If you genuinely want to improve yourself, say goodbye to these 8 habits

Wanting to improve ourselves is a common goal we mostly all share.

Unfortunately, it’s easy to get swept up in an all-or-nothing mentality.

In particular, over every New Year; where we tried to cut sugar and alcohol, to quit binge watching shows, to detox from social media, and to be generally better people.

This lasts all of about two weeks, as doing too much too soon generally leads to a sense of feeling overwhelmed, quickly followed by a lapse into bad habits.

Thus, the cycle repeats over and over again and we don’t ever end up making any genuine changes.

However, escaping this toxic cycle of trying to change followed by a relapse into poor behaviors isn’t as hard as you might think.

In fact, the easiest place to begin your journey to permanent self-improvement starts with you ditching these 8 bad habits:

1) Negative self-criticism

A little healthy feedback goes a long way, and if you’re self-aware enough to reflect and realize the areas you need to work on, you’re doing far better than most people.

However, there’s a difference between constructive criticism and negative self-talk.

Say you don’t do amazingly in a work presentation (or at least you think it didn’t go very well).

You either come away from it, sit yourself down, and list ways in which you could work on your public speaking skills – having realized this isn’t your forte so requires some extra attention.


You come away from it shaking and enraged. You go to one of the office toilets and hurl insults in the mirror, calling yourself pathetic and dumb and reminding your reflection that you won’t make it anywhere in life, you’re such a failure.

See the difference?

It’s easy to assume the role of your own worst enemy, but avoid being so harsh on yourself; you’ll encounter plenty of people who are harsh towards you.

Instead, treat yourself with a little more kindness, and keep the self-criticism compassionate and useful.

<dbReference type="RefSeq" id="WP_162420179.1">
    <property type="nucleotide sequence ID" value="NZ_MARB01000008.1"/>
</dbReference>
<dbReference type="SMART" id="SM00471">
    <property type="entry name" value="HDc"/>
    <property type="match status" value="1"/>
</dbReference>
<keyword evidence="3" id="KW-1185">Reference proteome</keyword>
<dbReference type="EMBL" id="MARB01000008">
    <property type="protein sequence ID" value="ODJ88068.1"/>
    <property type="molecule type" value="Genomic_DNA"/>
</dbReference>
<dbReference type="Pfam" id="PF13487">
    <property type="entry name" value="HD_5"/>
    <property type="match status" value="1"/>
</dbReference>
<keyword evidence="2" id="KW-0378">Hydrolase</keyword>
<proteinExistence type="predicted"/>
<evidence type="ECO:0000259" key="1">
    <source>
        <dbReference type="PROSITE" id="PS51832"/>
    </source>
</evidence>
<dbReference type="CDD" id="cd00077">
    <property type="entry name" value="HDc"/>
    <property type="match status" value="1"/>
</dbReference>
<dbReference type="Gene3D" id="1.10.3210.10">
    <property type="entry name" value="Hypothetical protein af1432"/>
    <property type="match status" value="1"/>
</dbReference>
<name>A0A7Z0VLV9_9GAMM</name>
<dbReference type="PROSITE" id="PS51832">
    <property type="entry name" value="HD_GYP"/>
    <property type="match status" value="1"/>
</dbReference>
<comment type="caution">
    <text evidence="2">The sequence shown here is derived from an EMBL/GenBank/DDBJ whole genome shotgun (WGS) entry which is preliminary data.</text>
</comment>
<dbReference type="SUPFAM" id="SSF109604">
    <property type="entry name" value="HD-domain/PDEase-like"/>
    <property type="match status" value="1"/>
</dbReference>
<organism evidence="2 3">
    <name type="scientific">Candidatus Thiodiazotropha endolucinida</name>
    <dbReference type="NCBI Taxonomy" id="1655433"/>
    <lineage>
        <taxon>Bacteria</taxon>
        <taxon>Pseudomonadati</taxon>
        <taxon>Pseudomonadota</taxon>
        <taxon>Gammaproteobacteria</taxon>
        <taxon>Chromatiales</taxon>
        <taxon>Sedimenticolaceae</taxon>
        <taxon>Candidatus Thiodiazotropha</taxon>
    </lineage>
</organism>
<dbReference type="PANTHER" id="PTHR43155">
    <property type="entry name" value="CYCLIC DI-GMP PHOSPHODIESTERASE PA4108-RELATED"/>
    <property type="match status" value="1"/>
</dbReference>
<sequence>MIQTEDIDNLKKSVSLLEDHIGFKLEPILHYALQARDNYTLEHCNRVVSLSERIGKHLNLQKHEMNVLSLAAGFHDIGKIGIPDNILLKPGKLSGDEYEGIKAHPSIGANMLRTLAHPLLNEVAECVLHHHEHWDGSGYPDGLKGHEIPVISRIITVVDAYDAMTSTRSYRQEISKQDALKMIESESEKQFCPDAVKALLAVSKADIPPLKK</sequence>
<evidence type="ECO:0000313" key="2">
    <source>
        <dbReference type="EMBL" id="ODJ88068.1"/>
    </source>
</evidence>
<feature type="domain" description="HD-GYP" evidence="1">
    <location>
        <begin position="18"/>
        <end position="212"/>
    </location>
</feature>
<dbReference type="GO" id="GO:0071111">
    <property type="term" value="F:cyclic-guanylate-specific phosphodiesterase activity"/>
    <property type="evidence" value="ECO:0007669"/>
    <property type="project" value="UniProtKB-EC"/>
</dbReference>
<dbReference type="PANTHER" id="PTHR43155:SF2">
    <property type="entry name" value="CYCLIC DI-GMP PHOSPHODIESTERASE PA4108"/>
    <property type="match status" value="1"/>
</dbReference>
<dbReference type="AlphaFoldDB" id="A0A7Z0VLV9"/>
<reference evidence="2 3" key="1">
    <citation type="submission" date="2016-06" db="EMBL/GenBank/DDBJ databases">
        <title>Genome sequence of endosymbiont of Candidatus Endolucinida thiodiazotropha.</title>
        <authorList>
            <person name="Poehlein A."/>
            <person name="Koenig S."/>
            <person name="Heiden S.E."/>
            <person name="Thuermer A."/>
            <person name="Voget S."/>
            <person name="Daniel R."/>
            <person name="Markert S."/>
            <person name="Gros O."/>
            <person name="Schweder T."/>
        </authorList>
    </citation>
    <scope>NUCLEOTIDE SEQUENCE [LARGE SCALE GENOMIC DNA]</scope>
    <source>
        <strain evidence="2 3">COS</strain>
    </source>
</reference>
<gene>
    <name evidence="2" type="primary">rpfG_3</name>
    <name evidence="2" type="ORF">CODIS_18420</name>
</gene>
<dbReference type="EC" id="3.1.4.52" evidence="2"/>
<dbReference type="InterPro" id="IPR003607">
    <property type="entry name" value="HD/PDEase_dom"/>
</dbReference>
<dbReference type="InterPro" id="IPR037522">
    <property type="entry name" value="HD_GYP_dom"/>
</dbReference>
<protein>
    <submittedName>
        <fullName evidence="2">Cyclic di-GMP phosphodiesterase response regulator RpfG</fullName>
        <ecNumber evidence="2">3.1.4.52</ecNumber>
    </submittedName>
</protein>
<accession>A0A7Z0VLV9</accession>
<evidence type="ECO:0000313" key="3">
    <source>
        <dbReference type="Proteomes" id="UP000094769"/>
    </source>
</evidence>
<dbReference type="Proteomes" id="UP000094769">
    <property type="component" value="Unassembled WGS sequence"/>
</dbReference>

2) Poor eating habits

I get it, you want to be better.

And when you’re striving for self-improvement, sometimes it’s the most important building blocks that actually help the most, that you end up sacrificing first.

You think the answer to self-improvement is sitting at your desk for 18 hrs and living off takeaways or pot noodles.

Or, you think the answer to being more liked and appreciated is to be slimmer, so you crash diet and cut all sugar and alcohol.

In both scenarios, the only one taking a real hit is your body. 

With so much new information coming out regarding the link between our mental health and our gut health, you might well be doing yourself more harm than good by participating in these hardcore fad diets or side-lining nutrition.

Your diet doesn’t have to come first, but try to remember the benefits of fuelling your body and giving your brain sustenance, as this lays the foundations for a healthy and happy life.

3) Procrastinating

You didn’t think you were getting away without this one, did you?

Think of all the work, reading, or tasks you’ve completed this week.

Out of those hours, how many did you spend procrastinating before you started each task? How much time might you have saved to enjoy other hobbies had you not spent an hour scrolling on social media, or picking at your nails, or clicking through what-ice-cream-flavor-am-I quizzes?

Imagine you never procrastinated ever again. 

This is extremely unlikely, but think for a minute of all the extra time you’d have to enjoy self-care, or hang out with friends, or learn new skills to better yourself.

Un-learning the anti-skill of procrastinating is difficult, but try and think of all that extra time next time you get tempted to put something off.

Plus, there are many tools you can use to help combat procrastinating such as screen time reminders, work or study timers, or bribing yourself with little treats for having completed a task.

4) Never giving yourself time off

That self-care you’d have so much more time to enjoy if you never procrastinated again is also incredibly important.

Like healthy eating, it’s often one of the first sacrifices to be made in pursuit of an improved lifestyle.

But it shouldn’t be.

Feeling good and doing well at work or in your private life starts with how you feel and how much you love yourself.

And few things can boost your mood and leave you feeling your best as much as self-care – whatever that means for you.

Striking off your skincare routine, morning walk, or evening dance class because you want to work harder leads to a quicker burnout, with you feeling groggy and emotionally exhausted.

Allocating self-care time might seem counterproductive, but it actually does wonders for your physical and mental health; leaving you refreshed and ready to tackle the world.